Question:  Do stock brokers offering financial planning and investment management services have your best interests at heart? 


          Answer:  Maybe not


Most investors across the county are unaware that Merrill Lynch and other brokerage firms lobbied Congress to be exempt from the higher standards imposed on Registered Investment Advisors, particularly the legal fiduciary duty to act in their clients' best interests at all times and the requirement to disclose all conflicts of interest to clients.  Their case to Congress was that they are strictly transaction intermediaries and their role to clients is strictly to buy and sell securities for the client at the client’s direction; they argued they are not in the business of offering advice to clients, but rather, they simply execute transactions for clients.  As such, Congress exempted brokers from having to register as investment advisors and thus holds stock brokers to a much lower ethical standard – this exemption was named the “Merrill Lynch Rule”.  Our belief is that brokerage firms are financially motivated to stay clear of the higher fiduciary standard because it would preclude them from continuing to reap numerous hidden fees from clients, possible under the current system.  These fees, of which their clients are typically unaware, are a meaningful part of a brokerage firm’s profitability. We recognize there are thousands of individuals at brokerage firms that may act in their clients’ best interests at all times.  However, their employers have lobbied for an environment precluding them from the legal requirement to do so, which makes us believe there are likely pressures or incentives internally to act in ways that could put the brokerage firm’s interests ahead of its clients.


Stockbrokers who hold themselves out to be fee-based financial planners:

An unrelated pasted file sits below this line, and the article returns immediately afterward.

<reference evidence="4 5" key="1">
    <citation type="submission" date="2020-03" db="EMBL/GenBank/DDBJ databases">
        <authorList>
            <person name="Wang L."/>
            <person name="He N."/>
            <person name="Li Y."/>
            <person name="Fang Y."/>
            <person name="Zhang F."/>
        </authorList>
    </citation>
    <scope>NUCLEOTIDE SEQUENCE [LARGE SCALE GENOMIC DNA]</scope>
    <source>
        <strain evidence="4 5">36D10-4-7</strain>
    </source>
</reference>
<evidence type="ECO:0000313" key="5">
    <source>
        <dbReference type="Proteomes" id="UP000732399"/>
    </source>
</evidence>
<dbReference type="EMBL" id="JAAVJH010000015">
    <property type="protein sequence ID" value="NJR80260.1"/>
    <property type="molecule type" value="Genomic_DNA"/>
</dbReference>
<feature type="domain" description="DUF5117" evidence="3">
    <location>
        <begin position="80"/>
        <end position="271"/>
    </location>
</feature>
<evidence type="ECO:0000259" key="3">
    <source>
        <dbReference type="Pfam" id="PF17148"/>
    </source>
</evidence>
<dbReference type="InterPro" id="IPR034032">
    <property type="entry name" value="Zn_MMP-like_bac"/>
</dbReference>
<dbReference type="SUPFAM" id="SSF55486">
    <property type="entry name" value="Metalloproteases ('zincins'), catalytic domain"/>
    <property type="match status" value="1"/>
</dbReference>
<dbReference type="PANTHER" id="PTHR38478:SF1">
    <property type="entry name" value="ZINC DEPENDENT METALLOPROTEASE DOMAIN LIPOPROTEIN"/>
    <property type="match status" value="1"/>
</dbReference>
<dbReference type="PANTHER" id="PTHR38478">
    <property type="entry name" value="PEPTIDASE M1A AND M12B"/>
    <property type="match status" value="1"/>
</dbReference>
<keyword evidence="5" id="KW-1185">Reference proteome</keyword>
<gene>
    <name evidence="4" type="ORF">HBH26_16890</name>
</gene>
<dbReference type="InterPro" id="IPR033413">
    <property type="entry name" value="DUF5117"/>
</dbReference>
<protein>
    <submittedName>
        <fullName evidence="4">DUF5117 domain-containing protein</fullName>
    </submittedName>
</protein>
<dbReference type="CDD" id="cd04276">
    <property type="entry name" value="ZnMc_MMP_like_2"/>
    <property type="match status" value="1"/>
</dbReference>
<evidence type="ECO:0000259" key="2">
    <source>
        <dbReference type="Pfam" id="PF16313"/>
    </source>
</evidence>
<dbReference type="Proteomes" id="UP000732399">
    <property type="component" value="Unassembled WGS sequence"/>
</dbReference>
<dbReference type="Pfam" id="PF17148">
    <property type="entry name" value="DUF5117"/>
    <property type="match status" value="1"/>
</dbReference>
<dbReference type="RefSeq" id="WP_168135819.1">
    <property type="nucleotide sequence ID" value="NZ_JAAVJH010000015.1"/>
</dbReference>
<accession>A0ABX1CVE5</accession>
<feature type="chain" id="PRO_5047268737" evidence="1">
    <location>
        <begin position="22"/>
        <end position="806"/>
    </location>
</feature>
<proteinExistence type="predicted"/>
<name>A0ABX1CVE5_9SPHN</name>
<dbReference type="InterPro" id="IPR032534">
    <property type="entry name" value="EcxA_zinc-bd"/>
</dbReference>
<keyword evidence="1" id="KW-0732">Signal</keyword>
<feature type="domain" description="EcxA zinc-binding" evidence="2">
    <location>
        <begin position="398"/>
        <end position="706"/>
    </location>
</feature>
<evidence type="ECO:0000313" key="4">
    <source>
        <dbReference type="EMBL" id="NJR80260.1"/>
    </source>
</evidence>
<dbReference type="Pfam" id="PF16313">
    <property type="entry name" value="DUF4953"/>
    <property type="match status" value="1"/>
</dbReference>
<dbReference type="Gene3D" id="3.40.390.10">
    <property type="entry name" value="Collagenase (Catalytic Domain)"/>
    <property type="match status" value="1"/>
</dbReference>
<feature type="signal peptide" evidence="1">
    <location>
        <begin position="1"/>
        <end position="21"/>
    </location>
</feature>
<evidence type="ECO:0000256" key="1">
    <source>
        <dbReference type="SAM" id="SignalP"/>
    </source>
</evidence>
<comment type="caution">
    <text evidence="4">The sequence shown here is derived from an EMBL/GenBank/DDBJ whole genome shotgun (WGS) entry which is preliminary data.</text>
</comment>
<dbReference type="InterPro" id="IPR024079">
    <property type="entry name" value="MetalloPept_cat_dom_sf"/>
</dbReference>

v   Do NOT have a fiduciary duty to act in an investor’s best interest in all aspects of the financial relationship

v    Do NOT have to disclose all conflicts of interest prior to providing financial advice


For example, brokers are not required to obtain “best execution” pricing for client trades and are allowed to engage in such conflicts-of-interest as selling a client a higher-commissioned fund, or one that better satisfies his sales production requirement such as his own company’s fund, rather than selling the client a more cost-efficient solution.

Compensation issues, coupled with weak governmental regulation in the areas of fiduciary duty and disclosure, should be seriously considered by investors before selecting a stockbroker as their financial professional.

Everest Wealth Management is a Registered Investment Advisor and as such IS required by law to:

v       Uphold their fiduciary duty to act in an investor’s best interest in all aspects of the financial relationship, or face a fiduciary breach lawsuit in a court of law;

v       Disclose all conflicts of interest prior to providing financial advice;

v     Adhere to the Investment Advisers Act of 1940 which provides greater investor protections.

For a list of additional differences between Everest Wealth Management and stockbrokers, please click here.


Resources:  NAPFA


In determining the best type of advisor to entrust your financial affairs, consider those who belong to the National Association of Personal Financial Advisors (NAPFA), a professional association with high membership standards for fee-only planners.  To be selected for membership, a financial advisor must:

v   Be a fee-only advisor and not accept commissions, 12(b)1 fees, trailing commissions, surrender charges, back-end fees, soft-dollar benefits, contingency fees or referral fees of any kind

v      Comply with federal and state investment advisor regulations

v    Complete advanced education in the field or achieve other related credentials

v      Demonstrate significant professional experience

v      Undergo a thorough, peer review of a comprehensive plan

v      Maintain extensive continuing education – 60 hours every two years


NAPFA has received endorsements from the American Association of Retired Persons (AARP), the Consumer Federation of America and state regulators.  


Everest Wealth Management is a member of NAPFA.  



NAPFA has developed a survey to assist individuals with the task of selecting an advisor.  It provides questions you may wish to use when interviewing potential advisors.  For a copy of this questionnaire, please click on the link below.  For more information on NAPFA, visit their website at

  • NAPFA Questionnaire